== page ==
It’s Friday the 13th. Together with my colleague Sandra, we took a walk around Amsterdam’s Java Island. All around us we read slogans like ‘the future has arrived’, ‘drinking water is getting scarcer’ and ‘how do we use and abuse data?’ Already a special feeling is coming over me. The future has arrived on Friday the 13th? What does that mean for our visit here in Amsterdam?
Between all the pavilions, installations, and prototypes about the future of everyday living, we easily found what we were looking for: the We Are Data - mirror room.
The big container of We Are Data immediately attracts the attention. It’s surrounded by mirrors. You can see everything in these mirrors: what your hair looks like, whether you’re smiling at your reflection, the flag that’s waving on the wind, an old bike garaged somewhere, the other visitors walking around. It’s all data. Every movement, every action, every emotion is data. I am data. But what data do I want to reveal, and what data do I want to keep to myself?
For a second it feels like I’m going to enter a haunted house when I ‘m standing in front of the mirror room. I have no idea what to expect, what I’m going to face, how scared I will be or how much fun it will be. I feel excited. When I walk into the two square big room, all I see is myself, reflected a thousand times over. A female voice greets me by my name and tells me “You are data. And this data is continuously measured and used, whether you like it or not.”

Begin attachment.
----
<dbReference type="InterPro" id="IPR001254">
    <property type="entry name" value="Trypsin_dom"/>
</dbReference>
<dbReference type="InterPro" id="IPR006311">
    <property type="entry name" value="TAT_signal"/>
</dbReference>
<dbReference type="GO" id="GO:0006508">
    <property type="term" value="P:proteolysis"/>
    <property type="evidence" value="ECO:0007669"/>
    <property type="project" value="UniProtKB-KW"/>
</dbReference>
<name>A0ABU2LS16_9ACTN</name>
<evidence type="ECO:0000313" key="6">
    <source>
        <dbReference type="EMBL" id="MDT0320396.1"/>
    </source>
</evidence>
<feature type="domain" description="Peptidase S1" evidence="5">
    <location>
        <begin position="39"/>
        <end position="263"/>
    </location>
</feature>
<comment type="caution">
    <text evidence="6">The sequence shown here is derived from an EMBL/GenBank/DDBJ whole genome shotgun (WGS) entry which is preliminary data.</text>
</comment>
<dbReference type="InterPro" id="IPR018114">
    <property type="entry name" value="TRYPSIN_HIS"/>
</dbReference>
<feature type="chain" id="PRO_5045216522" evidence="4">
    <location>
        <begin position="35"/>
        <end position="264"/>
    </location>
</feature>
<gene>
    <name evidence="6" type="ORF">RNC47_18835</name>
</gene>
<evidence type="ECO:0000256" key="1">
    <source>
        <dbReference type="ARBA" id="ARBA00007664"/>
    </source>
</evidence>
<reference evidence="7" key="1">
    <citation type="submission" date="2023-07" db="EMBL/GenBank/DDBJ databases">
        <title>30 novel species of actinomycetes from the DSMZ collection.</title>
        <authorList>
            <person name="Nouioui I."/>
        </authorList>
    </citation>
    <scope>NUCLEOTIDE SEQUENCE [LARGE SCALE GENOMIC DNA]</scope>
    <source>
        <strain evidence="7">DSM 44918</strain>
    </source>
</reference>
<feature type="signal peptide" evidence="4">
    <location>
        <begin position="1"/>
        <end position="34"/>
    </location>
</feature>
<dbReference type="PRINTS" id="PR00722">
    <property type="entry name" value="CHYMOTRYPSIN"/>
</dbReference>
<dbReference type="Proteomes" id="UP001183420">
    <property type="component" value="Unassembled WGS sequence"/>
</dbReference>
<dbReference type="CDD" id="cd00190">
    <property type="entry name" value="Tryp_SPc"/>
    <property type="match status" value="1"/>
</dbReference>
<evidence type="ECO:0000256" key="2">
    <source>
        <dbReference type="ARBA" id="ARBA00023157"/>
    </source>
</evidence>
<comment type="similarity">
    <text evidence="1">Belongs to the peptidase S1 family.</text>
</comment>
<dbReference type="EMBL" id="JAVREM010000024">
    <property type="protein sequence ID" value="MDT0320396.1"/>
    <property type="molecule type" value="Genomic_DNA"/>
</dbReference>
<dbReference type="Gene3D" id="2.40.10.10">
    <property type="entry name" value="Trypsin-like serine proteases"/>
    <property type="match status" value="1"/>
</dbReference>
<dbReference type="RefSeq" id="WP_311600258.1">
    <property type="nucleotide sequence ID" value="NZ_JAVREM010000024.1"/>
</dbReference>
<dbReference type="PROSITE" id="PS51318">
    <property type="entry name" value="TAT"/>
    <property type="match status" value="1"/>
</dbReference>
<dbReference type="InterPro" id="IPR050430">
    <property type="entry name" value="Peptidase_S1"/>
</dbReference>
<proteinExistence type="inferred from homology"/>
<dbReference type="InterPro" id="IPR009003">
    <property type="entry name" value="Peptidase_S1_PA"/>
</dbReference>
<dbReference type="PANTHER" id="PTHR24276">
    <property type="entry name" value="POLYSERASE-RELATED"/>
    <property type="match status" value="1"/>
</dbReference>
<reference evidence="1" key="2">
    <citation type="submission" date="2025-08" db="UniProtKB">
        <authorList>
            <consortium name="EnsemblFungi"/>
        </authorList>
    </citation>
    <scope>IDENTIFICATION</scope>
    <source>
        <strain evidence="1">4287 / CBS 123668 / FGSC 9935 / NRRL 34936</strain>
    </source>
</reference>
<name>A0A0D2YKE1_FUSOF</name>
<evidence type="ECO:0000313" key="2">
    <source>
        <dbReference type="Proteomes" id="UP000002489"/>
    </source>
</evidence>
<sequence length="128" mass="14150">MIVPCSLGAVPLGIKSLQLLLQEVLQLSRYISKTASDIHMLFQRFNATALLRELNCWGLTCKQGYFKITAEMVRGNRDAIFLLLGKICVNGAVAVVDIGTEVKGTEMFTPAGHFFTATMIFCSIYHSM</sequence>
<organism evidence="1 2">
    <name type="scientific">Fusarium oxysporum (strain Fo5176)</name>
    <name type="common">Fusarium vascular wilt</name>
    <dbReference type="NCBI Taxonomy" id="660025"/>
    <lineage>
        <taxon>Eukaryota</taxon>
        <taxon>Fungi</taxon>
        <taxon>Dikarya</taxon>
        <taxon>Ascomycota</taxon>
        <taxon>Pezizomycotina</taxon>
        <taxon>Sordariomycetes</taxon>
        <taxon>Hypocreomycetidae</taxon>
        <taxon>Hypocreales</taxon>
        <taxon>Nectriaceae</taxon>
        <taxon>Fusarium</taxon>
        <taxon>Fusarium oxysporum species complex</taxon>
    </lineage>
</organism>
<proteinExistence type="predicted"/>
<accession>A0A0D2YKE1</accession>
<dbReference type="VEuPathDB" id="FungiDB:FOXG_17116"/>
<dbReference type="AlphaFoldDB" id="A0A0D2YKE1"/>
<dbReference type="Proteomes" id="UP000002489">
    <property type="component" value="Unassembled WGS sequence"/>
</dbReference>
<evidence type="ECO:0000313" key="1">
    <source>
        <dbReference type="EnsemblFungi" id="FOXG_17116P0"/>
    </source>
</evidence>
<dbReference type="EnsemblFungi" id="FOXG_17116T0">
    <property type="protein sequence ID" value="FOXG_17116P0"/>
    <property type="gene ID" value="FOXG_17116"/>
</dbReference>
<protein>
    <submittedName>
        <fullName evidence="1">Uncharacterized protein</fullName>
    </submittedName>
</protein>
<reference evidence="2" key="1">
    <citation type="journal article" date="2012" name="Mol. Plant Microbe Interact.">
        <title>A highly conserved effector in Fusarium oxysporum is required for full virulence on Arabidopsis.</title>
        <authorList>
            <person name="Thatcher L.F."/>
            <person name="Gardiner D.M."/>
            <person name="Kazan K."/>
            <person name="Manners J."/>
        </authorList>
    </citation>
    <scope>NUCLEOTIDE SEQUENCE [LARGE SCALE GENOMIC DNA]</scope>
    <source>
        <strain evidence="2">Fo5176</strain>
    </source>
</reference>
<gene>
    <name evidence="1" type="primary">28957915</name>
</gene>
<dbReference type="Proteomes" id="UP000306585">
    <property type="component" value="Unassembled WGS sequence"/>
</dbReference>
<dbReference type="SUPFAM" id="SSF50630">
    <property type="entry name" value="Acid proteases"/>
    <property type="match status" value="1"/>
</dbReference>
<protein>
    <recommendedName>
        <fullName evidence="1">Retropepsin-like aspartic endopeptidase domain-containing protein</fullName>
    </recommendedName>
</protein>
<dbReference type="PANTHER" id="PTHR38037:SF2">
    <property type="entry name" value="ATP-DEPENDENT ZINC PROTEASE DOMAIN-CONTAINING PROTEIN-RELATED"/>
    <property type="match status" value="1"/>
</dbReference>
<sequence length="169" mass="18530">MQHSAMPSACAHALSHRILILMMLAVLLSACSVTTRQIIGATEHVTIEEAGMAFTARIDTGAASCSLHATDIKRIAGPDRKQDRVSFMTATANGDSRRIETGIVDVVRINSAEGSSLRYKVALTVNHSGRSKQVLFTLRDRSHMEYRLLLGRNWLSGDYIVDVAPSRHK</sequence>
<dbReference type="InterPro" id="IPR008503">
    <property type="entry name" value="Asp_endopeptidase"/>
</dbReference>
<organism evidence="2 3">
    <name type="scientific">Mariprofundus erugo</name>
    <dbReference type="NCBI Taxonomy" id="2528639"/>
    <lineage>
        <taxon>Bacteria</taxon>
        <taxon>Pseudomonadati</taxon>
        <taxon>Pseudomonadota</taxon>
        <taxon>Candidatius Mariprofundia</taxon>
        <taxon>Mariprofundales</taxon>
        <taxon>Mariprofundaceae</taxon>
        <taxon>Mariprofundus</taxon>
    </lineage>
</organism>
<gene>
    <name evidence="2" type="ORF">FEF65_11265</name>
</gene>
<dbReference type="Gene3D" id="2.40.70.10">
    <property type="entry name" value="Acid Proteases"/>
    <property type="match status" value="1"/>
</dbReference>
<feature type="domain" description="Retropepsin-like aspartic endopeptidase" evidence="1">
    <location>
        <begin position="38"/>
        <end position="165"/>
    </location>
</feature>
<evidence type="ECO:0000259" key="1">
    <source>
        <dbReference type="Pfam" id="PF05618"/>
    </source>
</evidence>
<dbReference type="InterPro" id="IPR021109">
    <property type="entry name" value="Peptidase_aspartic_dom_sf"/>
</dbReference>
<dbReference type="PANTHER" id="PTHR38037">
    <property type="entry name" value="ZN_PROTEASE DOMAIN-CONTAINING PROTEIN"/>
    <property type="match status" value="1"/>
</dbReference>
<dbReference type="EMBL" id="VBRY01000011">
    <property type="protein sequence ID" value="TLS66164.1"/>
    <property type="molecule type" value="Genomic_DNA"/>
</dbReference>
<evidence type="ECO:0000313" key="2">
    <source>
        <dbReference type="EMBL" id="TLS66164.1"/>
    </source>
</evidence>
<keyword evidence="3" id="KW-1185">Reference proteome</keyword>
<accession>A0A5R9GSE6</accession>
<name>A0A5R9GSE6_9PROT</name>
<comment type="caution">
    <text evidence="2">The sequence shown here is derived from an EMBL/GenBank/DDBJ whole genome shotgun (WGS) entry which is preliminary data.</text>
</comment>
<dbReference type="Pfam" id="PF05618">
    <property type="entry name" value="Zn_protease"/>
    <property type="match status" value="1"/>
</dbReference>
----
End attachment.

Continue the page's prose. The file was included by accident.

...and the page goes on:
The lady tells me things I already know. That I’m a woman, of a certain age and with a certain height and weight. No surprises there. But a few moments later the mirror room turns into a completely different location and shows me a situation which makes my heart beat much faster. “You look a little tense” she tells me, and she’s right. The stimuli the mirror room exposes me to makes me feel scared.
The room is filled with all kinds of sensors and is equipped with FaceReader. None of this is visible to me, but I know it’s there. I’m aware that I’m being watched and monitored. This feels intimidating. And although I’m not wearing a heart rate monitor, my heart beat is known to the mirror room. It uses the remote photo-plethysmography technique (rppg). What is going to happen with all this data they are collecting from me?
Before I leave the mirror room, the lady asks me if I want to delete my data or have it published on the internet. I decide to have my data deleted. I trust that this is what’s going to happen with my data.
Slightly astonished I step out of the room. This was very special. I can recommend everyone to step into this mirror room and experience how it feels when a computer tells you what your emotions, your preferences, and preconceptions are.
We Are Data examines how far technology might enter your private domain, and is aimed at finding out how deep technology can penetrate your private life for you to still feel comfortable. So take your chance and find out how it feels to ‘become data’.
The installation is now open and will travel a number of festivals, public spaces, and conferences in the Netherlands and neighboring countries until the fall of 2017.